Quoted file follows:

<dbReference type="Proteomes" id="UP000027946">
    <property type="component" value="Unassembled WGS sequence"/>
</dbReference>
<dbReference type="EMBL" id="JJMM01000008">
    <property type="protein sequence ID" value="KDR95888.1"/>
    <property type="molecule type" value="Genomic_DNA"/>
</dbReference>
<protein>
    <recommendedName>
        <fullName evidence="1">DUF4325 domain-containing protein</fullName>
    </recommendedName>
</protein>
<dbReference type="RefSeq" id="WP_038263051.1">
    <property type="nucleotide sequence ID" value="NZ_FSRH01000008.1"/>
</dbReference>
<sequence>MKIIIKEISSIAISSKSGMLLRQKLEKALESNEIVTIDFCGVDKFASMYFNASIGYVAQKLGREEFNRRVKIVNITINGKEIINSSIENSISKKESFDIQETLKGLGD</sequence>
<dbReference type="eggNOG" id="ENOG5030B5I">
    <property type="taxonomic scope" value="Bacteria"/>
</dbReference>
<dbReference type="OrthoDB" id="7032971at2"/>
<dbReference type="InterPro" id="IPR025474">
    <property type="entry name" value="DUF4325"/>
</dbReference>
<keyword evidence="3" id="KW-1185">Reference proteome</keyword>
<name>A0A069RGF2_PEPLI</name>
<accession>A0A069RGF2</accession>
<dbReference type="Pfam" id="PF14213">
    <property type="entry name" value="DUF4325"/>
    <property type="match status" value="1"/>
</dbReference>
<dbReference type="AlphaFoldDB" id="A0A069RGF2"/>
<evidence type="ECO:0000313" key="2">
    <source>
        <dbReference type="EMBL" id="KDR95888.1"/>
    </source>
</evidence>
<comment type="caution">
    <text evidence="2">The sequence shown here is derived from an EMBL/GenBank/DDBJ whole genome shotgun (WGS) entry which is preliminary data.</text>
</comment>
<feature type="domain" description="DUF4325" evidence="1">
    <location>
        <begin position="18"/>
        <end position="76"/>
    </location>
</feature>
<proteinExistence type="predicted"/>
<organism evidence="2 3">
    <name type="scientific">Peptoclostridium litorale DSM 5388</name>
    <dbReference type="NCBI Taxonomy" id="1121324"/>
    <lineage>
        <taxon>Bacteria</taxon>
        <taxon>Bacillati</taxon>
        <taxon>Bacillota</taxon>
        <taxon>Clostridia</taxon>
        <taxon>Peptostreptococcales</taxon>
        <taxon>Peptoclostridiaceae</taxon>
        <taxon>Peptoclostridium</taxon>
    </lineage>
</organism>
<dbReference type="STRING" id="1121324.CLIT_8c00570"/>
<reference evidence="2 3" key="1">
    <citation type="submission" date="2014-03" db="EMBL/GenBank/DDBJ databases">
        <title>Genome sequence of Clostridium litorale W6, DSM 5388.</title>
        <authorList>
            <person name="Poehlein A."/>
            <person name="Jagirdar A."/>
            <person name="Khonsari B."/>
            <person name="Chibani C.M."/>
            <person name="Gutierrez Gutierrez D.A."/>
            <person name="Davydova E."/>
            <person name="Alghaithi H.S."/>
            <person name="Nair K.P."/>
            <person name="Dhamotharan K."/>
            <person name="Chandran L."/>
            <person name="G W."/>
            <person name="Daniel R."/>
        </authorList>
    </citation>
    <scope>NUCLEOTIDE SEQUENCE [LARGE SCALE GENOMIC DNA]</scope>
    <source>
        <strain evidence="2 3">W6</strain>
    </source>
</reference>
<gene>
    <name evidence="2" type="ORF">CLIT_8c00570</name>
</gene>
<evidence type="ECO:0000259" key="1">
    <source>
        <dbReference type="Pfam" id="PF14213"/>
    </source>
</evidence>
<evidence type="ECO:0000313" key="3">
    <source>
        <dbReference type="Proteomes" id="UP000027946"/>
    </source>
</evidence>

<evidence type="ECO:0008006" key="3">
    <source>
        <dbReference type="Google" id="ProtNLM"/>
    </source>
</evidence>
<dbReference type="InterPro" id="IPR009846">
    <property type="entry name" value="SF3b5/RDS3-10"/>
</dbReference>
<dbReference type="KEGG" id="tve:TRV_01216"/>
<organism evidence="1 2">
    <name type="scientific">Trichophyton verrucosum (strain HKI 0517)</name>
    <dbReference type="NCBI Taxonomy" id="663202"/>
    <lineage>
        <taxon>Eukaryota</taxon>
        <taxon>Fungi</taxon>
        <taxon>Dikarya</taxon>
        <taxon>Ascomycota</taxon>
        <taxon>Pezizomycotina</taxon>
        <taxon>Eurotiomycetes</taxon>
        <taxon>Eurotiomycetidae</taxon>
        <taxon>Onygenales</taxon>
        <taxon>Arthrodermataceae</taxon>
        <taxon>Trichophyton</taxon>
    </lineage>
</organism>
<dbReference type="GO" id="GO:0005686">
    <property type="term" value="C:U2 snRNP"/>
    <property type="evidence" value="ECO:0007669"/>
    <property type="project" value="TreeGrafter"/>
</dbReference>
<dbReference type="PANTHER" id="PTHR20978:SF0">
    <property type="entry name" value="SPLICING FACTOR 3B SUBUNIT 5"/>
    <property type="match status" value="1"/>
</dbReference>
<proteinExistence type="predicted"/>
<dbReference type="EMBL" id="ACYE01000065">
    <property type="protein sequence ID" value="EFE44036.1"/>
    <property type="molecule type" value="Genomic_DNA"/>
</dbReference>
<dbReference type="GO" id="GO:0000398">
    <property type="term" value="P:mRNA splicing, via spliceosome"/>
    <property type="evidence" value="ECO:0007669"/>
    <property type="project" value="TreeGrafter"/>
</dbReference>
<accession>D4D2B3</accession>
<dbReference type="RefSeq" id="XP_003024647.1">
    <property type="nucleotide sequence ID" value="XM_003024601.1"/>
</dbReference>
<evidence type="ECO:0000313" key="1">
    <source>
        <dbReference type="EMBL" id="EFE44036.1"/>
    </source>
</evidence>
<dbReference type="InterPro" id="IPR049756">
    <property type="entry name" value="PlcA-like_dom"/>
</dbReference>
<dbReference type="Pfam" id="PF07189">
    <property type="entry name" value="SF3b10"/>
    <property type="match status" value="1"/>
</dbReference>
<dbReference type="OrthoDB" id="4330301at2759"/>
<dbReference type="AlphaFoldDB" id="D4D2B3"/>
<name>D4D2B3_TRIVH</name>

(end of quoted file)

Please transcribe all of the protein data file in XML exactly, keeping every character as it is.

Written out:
<dbReference type="Proteomes" id="UP000027946">
    <property type="component" value="Unassembled WGS sequence"/>
</dbReference>
<dbReference type="EMBL" id="JJMM01000008">
    <property type="protein sequence ID" value="KDR95888.1"/>
    <property type="molecule type" value="Genomic_DNA"/>
</dbReference>
<protein>
    <recommendedName>
        <fullName evidence="1">DUF4325 domain-containing protein</fullName>
    </recommendedName>
</protein>
<dbReference type="RefSeq" id="WP_038263051.1">
    <property type="nucleotide sequence ID" value="NZ_FSRH01000008.1"/>
</dbReference>
<sequence>MKIIIKEISSIAISSKSGMLLRQKLEKALESNEIVTIDFCGVDKFASMYFNASIGYVAQKLGREEFNRRVKIVNITINGKEIINSSIENSISKKESFDIQETLKGLGD</sequence>
<dbReference type="eggNOG" id="ENOG5030B5I">
    <property type="taxonomic scope" value="Bacteria"/>
</dbReference>
<dbReference type="OrthoDB" id="7032971at2"/>
<dbReference type="InterPro" id="IPR025474">
    <property type="entry name" value="DUF4325"/>
</dbReference>
<keyword evidence="3" id="KW-1185">Reference proteome</keyword>
<name>A0A069RGF2_PEPLI</name>
<accession>A0A069RGF2</accession>
<dbReference type="Pfam" id="PF14213">
    <property type="entry name" value="DUF4325"/>
    <property type="match status" value="1"/>
</dbReference>
<dbReference type="AlphaFoldDB" id="A0A069RGF2"/>
<evidence type="ECO:0000313" key="2">
    <source>
        <dbReference type="EMBL" id="KDR95888.1"/>
    </source>
</evidence>
<comment type="caution">
    <text evidence="2">The sequence shown here is derived from an EMBL/GenBank/DDBJ whole genome shotgun (WGS) entry which is preliminary data.</text>
</comment>
<feature type="domain" description="DUF4325" evidence="1">
    <location>
        <begin position="18"/>
        <end position="76"/>
    </location>
</feature>
<proteinExistence type="predicted"/>
<organism evidence="2 3">
    <name type="scientific">Peptoclostridium litorale DSM 5388</name>
    <dbReference type="NCBI Taxonomy" id="1121324"/>
    <lineage>
        <taxon>Bacteria</taxon>
        <taxon>Bacillati</taxon>
        <taxon>Bacillota</taxon>
        <taxon>Clostridia</taxon>
        <taxon>Peptostreptococcales</taxon>
        <taxon>Peptoclostridiaceae</taxon>
        <taxon>Peptoclostridium</taxon>
    </lineage>
</organism>
<dbReference type="STRING" id="1121324.CLIT_8c00570"/>
<reference evidence="2 3" key="1">
    <citation type="submission" date="2014-03" db="EMBL/GenBank/DDBJ databases">
        <title>Genome sequence of Clostridium litorale W6, DSM 5388.</title>
        <authorList>
            <person name="Poehlein A."/>
            <person name="Jagirdar A."/>
            <person name="Khonsari B."/>
            <person name="Chibani C.M."/>
            <person name="Gutierrez Gutierrez D.A."/>
            <person name="Davydova E."/>
            <person name="Alghaithi H.S."/>
            <person name="Nair K.P."/>
            <person name="Dhamotharan K."/>
            <person name="Chandran L."/>
            <person name="G W."/>
            <person name="Daniel R."/>
        </authorList>
    </citation>
    <scope>NUCLEOTIDE SEQUENCE [LARGE SCALE GENOMIC DNA]</scope>
    <source>
        <strain evidence="2 3">W6</strain>
    </source>
</reference>
<gene>
    <name evidence="2" type="ORF">CLIT_8c00570</name>
</gene>
<evidence type="ECO:0000259" key="1">
    <source>
        <dbReference type="Pfam" id="PF14213"/>
    </source>
</evidence>
<evidence type="ECO:0000313" key="3">
    <source>
        <dbReference type="Proteomes" id="UP000027946"/>
    </source>
</evidence>

<evidence type="ECO:0008006" key="3">
    <source>
        <dbReference type="Google" id="ProtNLM"/>
    </source>
</evidence>
<dbReference type="InterPro" id="IPR009846">
    <property type="entry name" value="SF3b5/RDS3-10"/>
</dbReference>
<dbReference type="KEGG" id="tve:TRV_01216"/>
<organism evidence="1 2">
    <name type="scientific">Trichophyton verrucosum (strain HKI 0517)</name>
    <dbReference type="NCBI Taxonomy" id="663202"/>
    <lineage>
        <taxon>Eukaryota</taxon>
        <taxon>Fungi</taxon>
        <taxon>Dikarya</taxon>
        <taxon>Ascomycota</taxon>
        <taxon>Pezizomycotina</taxon>
        <taxon>Eurotiomycetes</taxon>
        <taxon>Eurotiomycetidae</taxon>
        <taxon>Onygenales</taxon>
        <taxon>Arthrodermataceae</taxon>
        <taxon>Trichophyton</taxon>
    </lineage>
</organism>
<dbReference type="GO" id="GO:0005686">
    <property type="term" value="C:U2 snRNP"/>
    <property type="evidence" value="ECO:0007669"/>
    <property type="project" value="TreeGrafter"/>
</dbReference>
<dbReference type="PANTHER" id="PTHR20978:SF0">
    <property type="entry name" value="SPLICING FACTOR 3B SUBUNIT 5"/>
    <property type="match status" value="1"/>
</dbReference>
<proteinExistence type="predicted"/>
<dbReference type="EMBL" id="ACYE01000065">
    <property type="protein sequence ID" value="EFE44036.1"/>
    <property type="molecule type" value="Genomic_DNA"/>
</dbReference>
<dbReference type="GO" id="GO:0000398">
    <property type="term" value="P:mRNA splicing, via spliceosome"/>
    <property type="evidence" value="ECO:0007669"/>
    <property type="project" value="TreeGrafter"/>
</dbReference>
<accession>D4D2B3</accession>
<dbReference type="RefSeq" id="XP_003024647.1">
    <property type="nucleotide sequence ID" value="XM_003024601.1"/>
</dbReference>
<evidence type="ECO:0000313" key="1">
    <source>
        <dbReference type="EMBL" id="EFE44036.1"/>
    </source>
</evidence>
<dbReference type="InterPro" id="IPR049756">
    <property type="entry name" value="PlcA-like_dom"/>
</dbReference>
<dbReference type="Pfam" id="PF07189">
    <property type="entry name" value="SF3b10"/>
    <property type="match status" value="1"/>
</dbReference>
<dbReference type="OrthoDB" id="4330301at2759"/>
<dbReference type="AlphaFoldDB" id="D4D2B3"/>
<name>D4D2B3_TRIVH</name>